Madison County Pet Shelter, Inc.: Pedigree Operational Grant
The Pedigree Foundation 2012 operational grant helped us buy dog food, vaccinate 10 dogs for rabies, and sterilize 14 dogs for low-income customers.
10 adoptions by senior citizens, $55 each
10 rabies shots, $9 each
4 dogs sterilized for low-income households, $65 each
dry dog food (Pedigree) and wet dog food (Iams), $100
The Pedigree Foundation 2012 operational grant helped us continue to give abandoned dogs food, safety, and health. The Madison County Pet Shelter is a 501(c)(3) in a poor, rural Arkansas county where the long-engrained cultural attitude toward pets as possessions first and companions second means that our base of support is limited. The county government, which had been giving the shelter $1,000 monthly, cut its funding to $500 monthly in January 2013 because of its decreased tax revenue.
Though we had planned to use the Pedigree Foundation money for dog food, we received two unexpected gifts that changed those plans: In December 2012, three grade-school classes conducted a fundraiser from which they gave our shelter $1,000, and a local bank was so impressed with the children’s work that they gave us a $500 Walmart gift card. In March 2013, another local bank’s employees selected our shelter as that quarter’s recipient of their ongoing Jeans-on-Friday fundraiser. They gave us $1,920.
We had purchased $100 of dog food (Pedigree and Iams) during late 2012 then decided to use the Pedigree Foundation balance to support more adoptions and vaccinations through our adoption-support account, which subsidizes the cost of adoptions for qualified adopters.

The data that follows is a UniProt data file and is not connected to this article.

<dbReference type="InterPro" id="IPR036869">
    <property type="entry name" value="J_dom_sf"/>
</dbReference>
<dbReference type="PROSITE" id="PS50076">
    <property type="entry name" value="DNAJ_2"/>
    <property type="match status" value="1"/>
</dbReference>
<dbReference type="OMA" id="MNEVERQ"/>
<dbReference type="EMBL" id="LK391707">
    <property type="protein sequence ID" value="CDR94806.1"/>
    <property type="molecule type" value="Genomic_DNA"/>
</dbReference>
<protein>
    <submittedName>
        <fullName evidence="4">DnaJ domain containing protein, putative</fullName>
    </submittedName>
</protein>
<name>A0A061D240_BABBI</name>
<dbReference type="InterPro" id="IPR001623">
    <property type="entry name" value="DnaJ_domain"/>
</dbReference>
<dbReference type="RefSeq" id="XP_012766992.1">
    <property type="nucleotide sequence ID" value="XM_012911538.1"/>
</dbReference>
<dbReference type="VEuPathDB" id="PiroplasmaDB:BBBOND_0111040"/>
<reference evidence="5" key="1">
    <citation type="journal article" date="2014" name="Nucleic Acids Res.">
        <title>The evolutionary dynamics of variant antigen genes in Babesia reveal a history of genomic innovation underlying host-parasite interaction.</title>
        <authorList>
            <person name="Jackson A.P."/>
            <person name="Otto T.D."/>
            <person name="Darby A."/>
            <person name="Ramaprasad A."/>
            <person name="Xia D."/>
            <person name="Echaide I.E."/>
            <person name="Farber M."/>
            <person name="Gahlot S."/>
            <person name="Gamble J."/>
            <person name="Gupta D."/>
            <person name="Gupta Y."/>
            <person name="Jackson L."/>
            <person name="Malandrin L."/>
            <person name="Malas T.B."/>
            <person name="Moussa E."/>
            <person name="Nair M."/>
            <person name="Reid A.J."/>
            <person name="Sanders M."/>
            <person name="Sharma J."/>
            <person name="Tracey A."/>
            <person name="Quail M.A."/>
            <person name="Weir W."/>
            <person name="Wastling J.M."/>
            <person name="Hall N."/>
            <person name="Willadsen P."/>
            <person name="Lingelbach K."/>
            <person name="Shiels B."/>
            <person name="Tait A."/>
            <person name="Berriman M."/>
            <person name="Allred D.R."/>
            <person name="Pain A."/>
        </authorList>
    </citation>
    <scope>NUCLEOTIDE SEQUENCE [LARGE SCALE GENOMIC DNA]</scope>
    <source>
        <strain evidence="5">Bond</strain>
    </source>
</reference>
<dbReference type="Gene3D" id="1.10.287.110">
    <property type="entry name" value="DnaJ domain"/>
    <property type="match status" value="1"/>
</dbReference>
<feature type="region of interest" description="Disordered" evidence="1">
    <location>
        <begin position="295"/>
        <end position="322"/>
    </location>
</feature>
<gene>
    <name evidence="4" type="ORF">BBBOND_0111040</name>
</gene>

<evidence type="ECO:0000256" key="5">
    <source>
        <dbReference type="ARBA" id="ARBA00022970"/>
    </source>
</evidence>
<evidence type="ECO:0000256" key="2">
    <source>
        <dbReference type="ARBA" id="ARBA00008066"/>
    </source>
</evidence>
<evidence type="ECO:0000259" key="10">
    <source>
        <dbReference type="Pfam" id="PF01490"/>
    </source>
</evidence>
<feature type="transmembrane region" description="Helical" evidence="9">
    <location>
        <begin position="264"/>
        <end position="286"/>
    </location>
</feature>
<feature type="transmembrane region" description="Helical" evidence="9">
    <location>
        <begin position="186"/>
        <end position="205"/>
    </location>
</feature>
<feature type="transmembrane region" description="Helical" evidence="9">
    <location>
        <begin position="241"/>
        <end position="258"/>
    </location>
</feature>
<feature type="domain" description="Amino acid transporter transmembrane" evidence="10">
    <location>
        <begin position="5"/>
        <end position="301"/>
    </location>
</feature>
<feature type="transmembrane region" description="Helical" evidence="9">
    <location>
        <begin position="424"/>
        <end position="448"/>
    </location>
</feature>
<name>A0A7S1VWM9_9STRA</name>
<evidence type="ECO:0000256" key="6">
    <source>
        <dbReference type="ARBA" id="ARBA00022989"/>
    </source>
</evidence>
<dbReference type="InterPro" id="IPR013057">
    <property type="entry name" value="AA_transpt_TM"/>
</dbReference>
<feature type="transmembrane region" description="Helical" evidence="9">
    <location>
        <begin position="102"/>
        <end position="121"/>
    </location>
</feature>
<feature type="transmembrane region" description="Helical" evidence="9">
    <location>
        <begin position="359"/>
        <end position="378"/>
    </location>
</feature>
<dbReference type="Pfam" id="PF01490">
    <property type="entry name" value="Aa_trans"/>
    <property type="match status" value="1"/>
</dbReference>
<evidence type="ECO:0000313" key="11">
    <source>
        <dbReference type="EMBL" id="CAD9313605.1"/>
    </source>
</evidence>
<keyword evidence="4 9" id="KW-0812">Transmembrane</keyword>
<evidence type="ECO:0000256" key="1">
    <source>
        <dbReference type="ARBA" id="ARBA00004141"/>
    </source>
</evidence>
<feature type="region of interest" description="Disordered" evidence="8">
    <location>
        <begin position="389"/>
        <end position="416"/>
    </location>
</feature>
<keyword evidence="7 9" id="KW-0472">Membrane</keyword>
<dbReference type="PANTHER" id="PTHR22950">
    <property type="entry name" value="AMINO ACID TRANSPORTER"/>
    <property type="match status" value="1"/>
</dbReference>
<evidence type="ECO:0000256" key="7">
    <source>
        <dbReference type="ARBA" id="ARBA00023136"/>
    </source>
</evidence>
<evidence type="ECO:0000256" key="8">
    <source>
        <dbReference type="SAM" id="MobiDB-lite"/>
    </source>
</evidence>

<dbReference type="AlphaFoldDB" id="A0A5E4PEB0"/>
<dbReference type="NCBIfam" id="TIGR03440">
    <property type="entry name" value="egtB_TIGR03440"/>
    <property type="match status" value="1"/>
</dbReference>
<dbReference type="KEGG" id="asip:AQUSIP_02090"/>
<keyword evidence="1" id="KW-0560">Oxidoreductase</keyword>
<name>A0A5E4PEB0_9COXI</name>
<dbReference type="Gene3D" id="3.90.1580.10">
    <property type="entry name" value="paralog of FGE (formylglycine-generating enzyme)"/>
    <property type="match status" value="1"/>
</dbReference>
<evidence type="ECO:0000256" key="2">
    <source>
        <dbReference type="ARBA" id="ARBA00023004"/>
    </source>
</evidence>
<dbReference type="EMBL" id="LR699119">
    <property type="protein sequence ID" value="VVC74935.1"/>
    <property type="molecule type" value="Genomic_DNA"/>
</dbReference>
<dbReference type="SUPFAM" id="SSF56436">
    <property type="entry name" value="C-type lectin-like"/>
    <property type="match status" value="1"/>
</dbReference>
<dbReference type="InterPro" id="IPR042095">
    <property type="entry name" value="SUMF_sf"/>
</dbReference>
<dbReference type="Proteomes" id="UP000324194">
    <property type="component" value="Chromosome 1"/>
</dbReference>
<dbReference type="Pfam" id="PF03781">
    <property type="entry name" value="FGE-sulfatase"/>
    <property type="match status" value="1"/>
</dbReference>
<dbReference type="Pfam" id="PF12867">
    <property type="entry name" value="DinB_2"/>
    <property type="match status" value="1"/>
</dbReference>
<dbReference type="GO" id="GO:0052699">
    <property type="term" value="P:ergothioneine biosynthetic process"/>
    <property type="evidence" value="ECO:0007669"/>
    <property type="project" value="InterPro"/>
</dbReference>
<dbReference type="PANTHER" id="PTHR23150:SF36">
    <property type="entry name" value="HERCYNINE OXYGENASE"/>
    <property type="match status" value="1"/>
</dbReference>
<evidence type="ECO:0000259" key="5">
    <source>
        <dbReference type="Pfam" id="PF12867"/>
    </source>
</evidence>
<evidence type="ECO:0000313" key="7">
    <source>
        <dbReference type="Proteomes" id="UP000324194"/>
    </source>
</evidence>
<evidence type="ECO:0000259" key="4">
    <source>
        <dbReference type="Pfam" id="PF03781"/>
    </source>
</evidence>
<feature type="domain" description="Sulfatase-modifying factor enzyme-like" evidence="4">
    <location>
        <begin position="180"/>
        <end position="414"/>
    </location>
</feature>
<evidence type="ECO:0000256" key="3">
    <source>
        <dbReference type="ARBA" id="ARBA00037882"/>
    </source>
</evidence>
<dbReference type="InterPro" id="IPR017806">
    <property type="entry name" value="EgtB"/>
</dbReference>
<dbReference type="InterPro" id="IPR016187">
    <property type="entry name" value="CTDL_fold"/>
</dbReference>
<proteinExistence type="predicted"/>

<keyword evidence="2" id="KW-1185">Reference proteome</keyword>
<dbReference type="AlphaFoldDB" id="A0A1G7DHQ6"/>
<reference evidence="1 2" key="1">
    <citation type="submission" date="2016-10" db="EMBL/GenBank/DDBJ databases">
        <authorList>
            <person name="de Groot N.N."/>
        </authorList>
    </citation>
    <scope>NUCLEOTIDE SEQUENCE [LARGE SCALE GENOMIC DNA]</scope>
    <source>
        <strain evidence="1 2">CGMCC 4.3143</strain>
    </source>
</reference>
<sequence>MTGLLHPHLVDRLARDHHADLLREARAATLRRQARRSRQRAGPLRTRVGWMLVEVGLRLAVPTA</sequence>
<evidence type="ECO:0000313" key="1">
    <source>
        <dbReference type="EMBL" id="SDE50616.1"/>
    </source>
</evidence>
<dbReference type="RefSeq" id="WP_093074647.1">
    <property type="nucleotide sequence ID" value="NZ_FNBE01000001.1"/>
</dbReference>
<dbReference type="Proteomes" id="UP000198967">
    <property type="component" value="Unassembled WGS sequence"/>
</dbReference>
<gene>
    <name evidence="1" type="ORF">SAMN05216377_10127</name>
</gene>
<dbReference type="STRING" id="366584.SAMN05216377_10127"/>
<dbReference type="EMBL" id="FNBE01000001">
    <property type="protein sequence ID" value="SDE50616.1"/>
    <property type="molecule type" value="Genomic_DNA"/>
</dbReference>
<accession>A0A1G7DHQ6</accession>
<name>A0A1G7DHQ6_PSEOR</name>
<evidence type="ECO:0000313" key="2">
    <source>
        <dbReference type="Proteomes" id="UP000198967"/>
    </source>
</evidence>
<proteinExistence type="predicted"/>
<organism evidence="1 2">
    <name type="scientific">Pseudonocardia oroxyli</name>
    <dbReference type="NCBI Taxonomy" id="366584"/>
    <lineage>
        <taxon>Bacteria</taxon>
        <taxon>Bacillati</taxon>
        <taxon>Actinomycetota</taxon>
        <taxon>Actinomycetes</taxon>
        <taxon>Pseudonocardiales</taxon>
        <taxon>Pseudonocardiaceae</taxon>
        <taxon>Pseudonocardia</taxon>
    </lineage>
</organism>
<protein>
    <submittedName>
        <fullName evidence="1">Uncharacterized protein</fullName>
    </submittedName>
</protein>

40 dogs, for a short while, with food; then 24 dogs with sterilization and vaccinations: The first $100 of this grant paid for dog food and so supported all the dogs in our care, or approximately 40 animals, for a while. The balance of our 2012 Pedigree Foundation operational grant was diverted to our adoption-support program after receipt of the two unexpected grants described above.
Rickie was found near death and brought to the MCPS in March 2013. His left eye was badly damaged, he could barely walk, and his weight was so low that his hip joints were starkly evident. Caren, the shelter’s manager, took him home with her each evening for nine weeks and nursed him back to health and a good weight.
Recently, Holden, a 5-year-old boy with autism spectrum disorder, came to the shelter with his grandma and 5-year-old cousin. The boys always want to visit our shelter to see the animals when they visit their grandma. When Holden sat on the shelter floor, Rickie came right to him and stayed with Holden until he left. Holden had always been a bit leery of dogs, his grandma said, but never showed anxiety with this one. “Some dogs really seem to understand children’s needs,” she said.
Over the next several days, Holden kept talking to his Grandma Sue about Rickie. Except Holden knew Rickie’s real name: Fergus. Sue said she had read a story to Holden when he was two about a dog named Fergus, and once Holden saw Rickie, he talked non-stop about Fergus.